When it comes to the money stuff for your business, there’s a cool thing: you can save on taxes for certain fees. Here’s what you can count:
- Bank stuff: The fees your bank charges you, like ATM fees, service fees, deposit fees, and transfer fees, can be part of your tax deductions.
- Credit card stuff: If you use a credit card for your business, the fees you pay, such as annual payments, late payment fees, and interest, can also help lower your taxes.
- Loan and leasing stuff: If you’re dealing with loans or leasing equipment, the interest you pay on a loan and the fees for leasing equipment are things you can include in your tax deductions.
Remember to keep track of these fees, and it might make tax time a bit easier on your wallet!
6. Travel expenses
Let’s talk about travel expenses – the money you spend when you’re on the go for your business. Here’s what you can include for tax deductions:
- Car costs: If you use your car for work-related stuff like going to the office, getting groceries, or buying supplies, you can count the money you spend on fuel.
- Business trips: When you have to travel for meetings with partners, employees, vendors, or consultants, the expenses from these trips can also be part of your tax deductions.
- Getting a new ride: If you had to rent or buy a new vehicle specifically for your business, the costs for that can help lower your taxes.
7. Shipping and packaging
Because of COVID-19, many regular shops started delivering things to people’s homes or letting them pick up stuff. The money spent on these things is considered important and normal according to the tax rules, so you can lower your taxes. Here’s what you can include:
Sending stuff: If you’re mailing things or using delivery services, the money you spend on postage and delivery fees can be part of your tax deductions.
Shipping costs: Any expenses related to shipping or charges for getting things delivered can also help you save on taxes.
Packing stuff: The money you spend on packing and organizing things for delivery, like boxes, envelopes, bubble wrap, packaging tape, and labels, can be counted as well.
8. Advertising and promotion
Have you spent any amount on your advertising and promotion? For any ad spend or marketing spends, you can claim a tax deduction on expenses such as:
- Marketing stuff: Money spent on things like print ads, newspaper ads, big signs, and billboards can be part of your tax deductions.
- Promotional things: If you made stuff to promote your business, like flyers, brochures, business cards, or even cool posters, those costs count too.
- Online marketing: The money you spend on digital marketing, like ads on social media, Facebook, Google, or sending emails, can also be deducted from your taxes.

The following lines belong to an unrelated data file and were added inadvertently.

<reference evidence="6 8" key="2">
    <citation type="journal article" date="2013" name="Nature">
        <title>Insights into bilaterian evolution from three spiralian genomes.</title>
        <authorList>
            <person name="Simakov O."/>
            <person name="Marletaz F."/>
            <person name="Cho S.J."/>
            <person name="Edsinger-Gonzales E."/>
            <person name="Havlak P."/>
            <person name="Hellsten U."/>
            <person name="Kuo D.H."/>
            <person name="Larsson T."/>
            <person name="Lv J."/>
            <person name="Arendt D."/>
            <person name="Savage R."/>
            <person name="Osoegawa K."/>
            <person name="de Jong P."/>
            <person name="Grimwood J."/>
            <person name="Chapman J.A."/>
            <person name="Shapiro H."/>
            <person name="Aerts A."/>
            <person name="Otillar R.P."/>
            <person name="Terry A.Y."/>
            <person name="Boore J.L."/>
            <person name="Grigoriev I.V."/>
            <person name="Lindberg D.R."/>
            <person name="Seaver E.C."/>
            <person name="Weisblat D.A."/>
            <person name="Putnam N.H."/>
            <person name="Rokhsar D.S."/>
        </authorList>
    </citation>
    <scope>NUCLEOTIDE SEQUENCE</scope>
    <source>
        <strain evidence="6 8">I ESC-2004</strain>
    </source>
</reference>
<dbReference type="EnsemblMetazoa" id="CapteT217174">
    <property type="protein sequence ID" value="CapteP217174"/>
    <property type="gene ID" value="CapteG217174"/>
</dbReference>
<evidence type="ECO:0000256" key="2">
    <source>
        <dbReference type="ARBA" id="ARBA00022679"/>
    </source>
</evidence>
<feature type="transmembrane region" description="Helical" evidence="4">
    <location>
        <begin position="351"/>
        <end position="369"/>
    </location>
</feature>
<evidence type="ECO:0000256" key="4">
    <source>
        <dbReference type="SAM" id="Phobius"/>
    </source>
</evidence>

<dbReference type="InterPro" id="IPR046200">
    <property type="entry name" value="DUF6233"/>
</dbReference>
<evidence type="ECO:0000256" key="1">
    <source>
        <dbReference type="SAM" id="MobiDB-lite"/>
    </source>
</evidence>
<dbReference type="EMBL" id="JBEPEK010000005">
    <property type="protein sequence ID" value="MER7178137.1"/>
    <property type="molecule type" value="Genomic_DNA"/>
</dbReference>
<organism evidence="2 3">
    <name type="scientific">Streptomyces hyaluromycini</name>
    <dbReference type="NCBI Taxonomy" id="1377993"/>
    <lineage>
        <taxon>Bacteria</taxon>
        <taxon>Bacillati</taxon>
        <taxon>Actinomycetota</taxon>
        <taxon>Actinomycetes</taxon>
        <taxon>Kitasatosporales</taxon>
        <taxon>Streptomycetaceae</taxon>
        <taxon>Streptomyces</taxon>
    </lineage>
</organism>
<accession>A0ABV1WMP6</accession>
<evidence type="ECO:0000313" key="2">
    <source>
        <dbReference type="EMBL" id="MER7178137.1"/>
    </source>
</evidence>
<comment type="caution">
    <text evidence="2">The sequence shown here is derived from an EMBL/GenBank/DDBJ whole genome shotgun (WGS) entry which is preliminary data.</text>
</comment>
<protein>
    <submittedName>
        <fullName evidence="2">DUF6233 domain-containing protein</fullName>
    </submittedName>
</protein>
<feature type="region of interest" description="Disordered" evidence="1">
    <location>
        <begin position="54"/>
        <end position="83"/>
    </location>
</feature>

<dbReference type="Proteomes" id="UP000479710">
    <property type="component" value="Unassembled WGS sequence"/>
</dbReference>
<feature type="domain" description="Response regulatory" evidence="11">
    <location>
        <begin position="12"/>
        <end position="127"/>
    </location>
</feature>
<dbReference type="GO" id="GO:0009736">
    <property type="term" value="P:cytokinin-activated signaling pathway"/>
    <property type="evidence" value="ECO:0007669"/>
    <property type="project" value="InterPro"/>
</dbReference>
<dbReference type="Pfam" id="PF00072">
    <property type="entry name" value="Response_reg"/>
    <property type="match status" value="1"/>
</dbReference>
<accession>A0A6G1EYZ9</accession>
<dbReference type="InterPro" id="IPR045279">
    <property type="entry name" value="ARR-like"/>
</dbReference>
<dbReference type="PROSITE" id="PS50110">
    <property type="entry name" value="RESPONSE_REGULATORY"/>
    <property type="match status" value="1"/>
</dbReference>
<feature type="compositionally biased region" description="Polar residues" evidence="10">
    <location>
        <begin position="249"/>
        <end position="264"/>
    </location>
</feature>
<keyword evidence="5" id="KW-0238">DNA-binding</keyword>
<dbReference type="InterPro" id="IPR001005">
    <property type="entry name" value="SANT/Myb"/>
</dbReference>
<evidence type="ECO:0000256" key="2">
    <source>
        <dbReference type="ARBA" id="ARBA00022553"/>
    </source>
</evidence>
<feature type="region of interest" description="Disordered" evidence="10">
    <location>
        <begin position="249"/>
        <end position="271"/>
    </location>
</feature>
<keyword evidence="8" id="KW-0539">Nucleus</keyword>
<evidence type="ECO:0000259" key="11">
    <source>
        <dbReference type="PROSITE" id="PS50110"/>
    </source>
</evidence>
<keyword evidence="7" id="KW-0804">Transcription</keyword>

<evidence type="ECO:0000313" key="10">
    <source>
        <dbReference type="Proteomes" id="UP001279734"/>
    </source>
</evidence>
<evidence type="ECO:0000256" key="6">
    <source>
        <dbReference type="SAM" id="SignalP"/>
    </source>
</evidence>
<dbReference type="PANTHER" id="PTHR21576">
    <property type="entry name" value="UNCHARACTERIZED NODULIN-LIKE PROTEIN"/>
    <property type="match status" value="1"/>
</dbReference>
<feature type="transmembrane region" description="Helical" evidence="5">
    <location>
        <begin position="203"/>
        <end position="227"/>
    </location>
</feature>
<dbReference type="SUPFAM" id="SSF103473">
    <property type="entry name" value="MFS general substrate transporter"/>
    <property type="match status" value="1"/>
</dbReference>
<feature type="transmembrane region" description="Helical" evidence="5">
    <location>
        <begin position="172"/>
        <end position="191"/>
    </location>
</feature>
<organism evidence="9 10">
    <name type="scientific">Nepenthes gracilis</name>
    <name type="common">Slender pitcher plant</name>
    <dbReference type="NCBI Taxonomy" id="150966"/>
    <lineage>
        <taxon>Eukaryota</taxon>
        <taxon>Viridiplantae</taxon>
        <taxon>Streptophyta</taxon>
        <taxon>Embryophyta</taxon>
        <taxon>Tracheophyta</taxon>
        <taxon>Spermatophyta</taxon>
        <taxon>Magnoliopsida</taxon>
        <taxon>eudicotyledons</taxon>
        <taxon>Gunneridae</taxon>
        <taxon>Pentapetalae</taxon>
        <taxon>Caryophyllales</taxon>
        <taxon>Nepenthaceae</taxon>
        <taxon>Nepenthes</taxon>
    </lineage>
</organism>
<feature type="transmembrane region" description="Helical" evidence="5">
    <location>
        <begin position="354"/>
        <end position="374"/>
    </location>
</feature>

- Website costs: If you have a website, the money you spend on things like the web address, hosting, special themes, plug-ins, or extra costs for designing, developing, and creating content for your website can be part of your tax savings.
9. Equipment purchases and rentals
If you bought things like machines or tools for your shop, you can save money on taxes! Also, if you’re renting stuff for your shop, the money you pay for that can be deducted too.
Now, here’s the trick: Depending on how much the things cost, you can either show the full expense in the year you bought them or spread it out over a few years. This spreading-out thing is called ‘depreciation,’.
For example, let’s say you got a printer for $5000, and you plan to use it for five years. With depreciation, you can say, ‘Okay, I’ll count $1000 each year for the printer.’ It’s like a way to show how much the thing is wearing out over time.
Now, there are rules about how to do this, and it can get a bit tricky. So, it’s a good idea to talk to your accountant or advisor to figure out the best way to do this for your business.
Having insurance for your shop is not just a good idea – it’s required by law to make sure accidents or damages are taken care of. The good news is that the money you spend on insurance can be taken off your taxes. Here’s what you can include:
- General liability coverage: This helps if someone gets hurt or their stuff gets damaged while they’re in your shop.
- Theft and accidental insurance: If something is stolen or accidentally damaged, this type of insurance can cover the costs.
- Loss-of-income insurance: If your shop can’t operate for a while, this insurance helps cover the money you would have made.
- Property and building insurance: This covers damage to your shop and the building it’s in.